Biomedical Research

Research Article - Biomedical Research (2017) Volume 28, Issue 16

The use of adipose-derived stem cells for the fabrication of three-dimensional spheroids for the osteogenic differentiation

Adipose-derived stem cells have been applied for the treatment of various diseases. This study was performed to fabricate the three-dimensional stem cell spheroids with adipose-derived stem cells and to evaluate the effects of cell number and culture duration on the viability and the osteogenic differentiation of three-dimensional cultures. Adipose-derived stem cells were purchased, and stem cell spheroids were formed using the silicon elastomer-based concave microwells in the amount of 1 × 105, 3 × 105, and 6 × 105. The morphology, the cell viability, and the osteogenic differentiation of stem cell spheroids were evaluated. Adipose-derived stem cells formed spheroids in the silicon elastomer-based concave microwells. A higher stem cell number led to spheroids with larger diameters. Most of the cells in the cell spheroids emitted green fluorescence. The relative Cell Counting Kit-8 showed that higher values were seen with higher stem cell numbers. The increase of alkaline phosphatase activity assays with longer incubation time in low dosage group and mineralized extracellular deposits were evenly noted in each group. This study clearly showed that adipose-derived stem cells formed spheroids in the silicon elastomer-based concave microwells and that osteogenic differentiation was achieved with higher activity and longer incubation time. Spheroid-based cell delivery could be used as a simple and effective strategy for stem cell therapy.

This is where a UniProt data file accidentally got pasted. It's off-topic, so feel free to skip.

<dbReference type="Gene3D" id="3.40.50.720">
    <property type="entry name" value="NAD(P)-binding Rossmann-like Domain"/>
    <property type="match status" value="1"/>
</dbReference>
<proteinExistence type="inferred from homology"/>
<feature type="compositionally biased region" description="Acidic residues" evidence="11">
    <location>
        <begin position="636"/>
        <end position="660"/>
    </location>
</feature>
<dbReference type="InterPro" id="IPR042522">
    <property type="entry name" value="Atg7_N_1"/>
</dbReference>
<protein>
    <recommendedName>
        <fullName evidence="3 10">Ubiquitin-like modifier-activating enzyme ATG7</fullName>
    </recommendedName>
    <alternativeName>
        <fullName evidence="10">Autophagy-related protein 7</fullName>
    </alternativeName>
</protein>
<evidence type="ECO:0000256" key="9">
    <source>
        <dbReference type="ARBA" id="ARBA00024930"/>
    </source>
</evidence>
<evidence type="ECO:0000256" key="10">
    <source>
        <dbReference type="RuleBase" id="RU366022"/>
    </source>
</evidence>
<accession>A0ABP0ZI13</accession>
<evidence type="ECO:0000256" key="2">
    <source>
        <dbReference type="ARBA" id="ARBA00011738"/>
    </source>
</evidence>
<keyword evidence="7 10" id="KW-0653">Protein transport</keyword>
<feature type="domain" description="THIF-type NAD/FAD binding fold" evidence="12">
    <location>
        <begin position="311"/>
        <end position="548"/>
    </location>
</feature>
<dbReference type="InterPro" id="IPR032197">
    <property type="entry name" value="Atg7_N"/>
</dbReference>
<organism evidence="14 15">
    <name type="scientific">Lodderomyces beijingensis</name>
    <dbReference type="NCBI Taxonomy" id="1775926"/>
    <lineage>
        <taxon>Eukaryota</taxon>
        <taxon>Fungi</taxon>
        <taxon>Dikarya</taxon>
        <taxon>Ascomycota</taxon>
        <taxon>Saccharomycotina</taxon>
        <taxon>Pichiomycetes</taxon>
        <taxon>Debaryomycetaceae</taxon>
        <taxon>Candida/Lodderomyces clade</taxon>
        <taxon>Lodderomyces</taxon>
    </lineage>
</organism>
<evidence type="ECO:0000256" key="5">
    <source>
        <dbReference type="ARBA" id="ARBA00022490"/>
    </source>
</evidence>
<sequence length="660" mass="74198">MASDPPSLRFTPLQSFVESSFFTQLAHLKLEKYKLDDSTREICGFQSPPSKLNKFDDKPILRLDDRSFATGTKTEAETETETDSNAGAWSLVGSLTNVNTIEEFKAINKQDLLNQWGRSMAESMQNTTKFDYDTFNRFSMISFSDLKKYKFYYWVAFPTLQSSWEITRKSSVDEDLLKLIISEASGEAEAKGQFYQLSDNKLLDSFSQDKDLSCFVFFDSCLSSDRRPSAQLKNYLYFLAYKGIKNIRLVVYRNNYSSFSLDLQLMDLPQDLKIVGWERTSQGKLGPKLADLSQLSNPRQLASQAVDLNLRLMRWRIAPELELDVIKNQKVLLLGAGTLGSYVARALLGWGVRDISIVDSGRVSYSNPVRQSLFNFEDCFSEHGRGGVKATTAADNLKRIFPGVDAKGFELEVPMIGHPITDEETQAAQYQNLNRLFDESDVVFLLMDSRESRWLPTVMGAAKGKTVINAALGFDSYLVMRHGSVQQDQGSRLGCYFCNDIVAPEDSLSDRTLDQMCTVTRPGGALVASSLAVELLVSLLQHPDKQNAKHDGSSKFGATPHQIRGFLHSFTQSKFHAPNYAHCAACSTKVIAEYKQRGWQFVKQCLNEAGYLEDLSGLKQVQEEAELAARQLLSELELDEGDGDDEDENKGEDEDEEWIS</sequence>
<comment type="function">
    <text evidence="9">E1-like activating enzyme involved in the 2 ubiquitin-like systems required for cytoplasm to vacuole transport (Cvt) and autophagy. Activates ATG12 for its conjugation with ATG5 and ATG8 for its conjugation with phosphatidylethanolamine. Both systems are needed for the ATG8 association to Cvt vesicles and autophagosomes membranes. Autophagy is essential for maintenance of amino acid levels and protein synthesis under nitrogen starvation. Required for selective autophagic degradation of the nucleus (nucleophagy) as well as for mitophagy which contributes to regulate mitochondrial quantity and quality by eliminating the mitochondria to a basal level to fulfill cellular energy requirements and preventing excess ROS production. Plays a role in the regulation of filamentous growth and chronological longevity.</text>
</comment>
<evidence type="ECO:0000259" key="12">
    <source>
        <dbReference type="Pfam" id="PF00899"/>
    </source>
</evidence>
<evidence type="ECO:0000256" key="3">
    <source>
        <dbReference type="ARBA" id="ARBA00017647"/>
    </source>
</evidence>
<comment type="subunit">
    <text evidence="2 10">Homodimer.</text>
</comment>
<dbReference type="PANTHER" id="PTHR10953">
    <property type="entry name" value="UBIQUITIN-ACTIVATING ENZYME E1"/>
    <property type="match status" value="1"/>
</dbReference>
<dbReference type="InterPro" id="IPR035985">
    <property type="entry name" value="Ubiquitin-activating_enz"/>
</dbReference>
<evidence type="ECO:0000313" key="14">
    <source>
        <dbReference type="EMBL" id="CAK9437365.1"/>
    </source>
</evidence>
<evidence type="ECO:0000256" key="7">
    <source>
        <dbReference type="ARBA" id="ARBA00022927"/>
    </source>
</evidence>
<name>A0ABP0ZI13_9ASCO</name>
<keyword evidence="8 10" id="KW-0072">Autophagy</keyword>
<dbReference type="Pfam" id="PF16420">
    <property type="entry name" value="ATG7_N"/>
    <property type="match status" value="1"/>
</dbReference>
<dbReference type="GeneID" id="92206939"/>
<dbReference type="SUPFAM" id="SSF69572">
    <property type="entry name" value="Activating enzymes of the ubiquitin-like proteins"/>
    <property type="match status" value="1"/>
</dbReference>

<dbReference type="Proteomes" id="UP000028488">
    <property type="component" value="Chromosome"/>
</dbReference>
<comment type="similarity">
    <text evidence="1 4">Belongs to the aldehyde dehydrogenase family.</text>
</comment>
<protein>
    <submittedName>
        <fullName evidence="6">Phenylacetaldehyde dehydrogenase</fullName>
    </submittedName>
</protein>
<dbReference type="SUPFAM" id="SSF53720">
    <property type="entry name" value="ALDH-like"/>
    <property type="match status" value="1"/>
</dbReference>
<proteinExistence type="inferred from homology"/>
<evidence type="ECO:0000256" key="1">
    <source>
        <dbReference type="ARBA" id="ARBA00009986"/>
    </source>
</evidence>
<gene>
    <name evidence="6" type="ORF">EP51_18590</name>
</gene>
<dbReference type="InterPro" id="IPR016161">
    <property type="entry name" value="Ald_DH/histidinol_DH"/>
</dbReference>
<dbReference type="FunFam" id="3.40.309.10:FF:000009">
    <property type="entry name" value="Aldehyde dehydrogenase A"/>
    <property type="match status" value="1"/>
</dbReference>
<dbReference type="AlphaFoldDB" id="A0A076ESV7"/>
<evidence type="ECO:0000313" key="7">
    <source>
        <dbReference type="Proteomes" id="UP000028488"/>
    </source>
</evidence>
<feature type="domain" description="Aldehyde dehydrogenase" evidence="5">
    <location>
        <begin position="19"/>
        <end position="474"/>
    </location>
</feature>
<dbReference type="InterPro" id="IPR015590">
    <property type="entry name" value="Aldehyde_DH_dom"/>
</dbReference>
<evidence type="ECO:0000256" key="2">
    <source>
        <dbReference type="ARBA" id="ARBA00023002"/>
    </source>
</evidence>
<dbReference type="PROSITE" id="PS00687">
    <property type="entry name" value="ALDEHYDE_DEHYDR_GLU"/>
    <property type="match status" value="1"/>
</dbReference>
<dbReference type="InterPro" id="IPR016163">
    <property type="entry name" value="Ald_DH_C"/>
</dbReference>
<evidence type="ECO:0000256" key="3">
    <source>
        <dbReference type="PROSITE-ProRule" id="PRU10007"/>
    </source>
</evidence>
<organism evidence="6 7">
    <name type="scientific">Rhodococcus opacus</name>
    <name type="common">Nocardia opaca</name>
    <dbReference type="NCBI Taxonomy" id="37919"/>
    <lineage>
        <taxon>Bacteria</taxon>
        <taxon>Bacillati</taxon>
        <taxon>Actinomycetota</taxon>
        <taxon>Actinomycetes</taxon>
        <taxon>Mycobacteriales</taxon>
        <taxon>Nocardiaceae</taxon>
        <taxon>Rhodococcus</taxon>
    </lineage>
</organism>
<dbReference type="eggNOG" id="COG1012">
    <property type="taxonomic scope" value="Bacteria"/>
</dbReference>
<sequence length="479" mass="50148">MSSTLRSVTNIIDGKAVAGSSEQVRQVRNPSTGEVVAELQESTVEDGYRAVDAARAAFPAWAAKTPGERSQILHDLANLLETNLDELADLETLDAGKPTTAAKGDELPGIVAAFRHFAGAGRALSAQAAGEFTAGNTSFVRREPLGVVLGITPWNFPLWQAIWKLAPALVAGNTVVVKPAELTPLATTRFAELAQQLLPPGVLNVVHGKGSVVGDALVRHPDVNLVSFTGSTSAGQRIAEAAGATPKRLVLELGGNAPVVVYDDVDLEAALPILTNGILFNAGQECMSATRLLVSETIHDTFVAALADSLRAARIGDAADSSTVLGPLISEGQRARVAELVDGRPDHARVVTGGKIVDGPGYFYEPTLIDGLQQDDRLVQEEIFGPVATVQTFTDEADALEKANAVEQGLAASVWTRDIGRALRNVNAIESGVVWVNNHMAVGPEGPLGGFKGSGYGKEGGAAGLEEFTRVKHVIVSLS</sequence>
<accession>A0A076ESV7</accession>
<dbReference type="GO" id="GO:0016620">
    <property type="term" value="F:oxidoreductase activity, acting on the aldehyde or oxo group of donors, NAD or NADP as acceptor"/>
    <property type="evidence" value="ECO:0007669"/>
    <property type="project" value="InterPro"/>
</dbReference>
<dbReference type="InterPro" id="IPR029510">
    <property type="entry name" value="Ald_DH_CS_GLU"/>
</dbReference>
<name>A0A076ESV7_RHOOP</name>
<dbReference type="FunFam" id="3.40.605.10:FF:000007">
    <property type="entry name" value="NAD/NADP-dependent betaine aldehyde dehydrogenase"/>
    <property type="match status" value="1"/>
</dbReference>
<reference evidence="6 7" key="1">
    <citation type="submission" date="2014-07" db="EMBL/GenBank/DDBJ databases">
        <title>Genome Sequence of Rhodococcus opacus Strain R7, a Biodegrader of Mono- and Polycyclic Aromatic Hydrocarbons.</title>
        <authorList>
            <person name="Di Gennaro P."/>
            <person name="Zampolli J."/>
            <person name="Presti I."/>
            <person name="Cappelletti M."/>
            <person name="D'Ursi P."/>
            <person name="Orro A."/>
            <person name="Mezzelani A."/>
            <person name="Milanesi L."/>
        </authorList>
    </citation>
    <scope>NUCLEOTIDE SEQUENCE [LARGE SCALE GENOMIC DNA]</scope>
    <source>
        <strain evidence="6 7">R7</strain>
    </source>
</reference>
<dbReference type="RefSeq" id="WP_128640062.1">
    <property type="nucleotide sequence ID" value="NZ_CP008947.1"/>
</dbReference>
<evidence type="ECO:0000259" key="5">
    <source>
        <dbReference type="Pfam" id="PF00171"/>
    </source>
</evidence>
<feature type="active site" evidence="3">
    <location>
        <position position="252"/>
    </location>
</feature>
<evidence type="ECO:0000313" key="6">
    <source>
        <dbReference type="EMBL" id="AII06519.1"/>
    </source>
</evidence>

Author(s): Jae-Yong Tae, Sung-Il Lee, Youngkyung Ko, Jun-Beom Park

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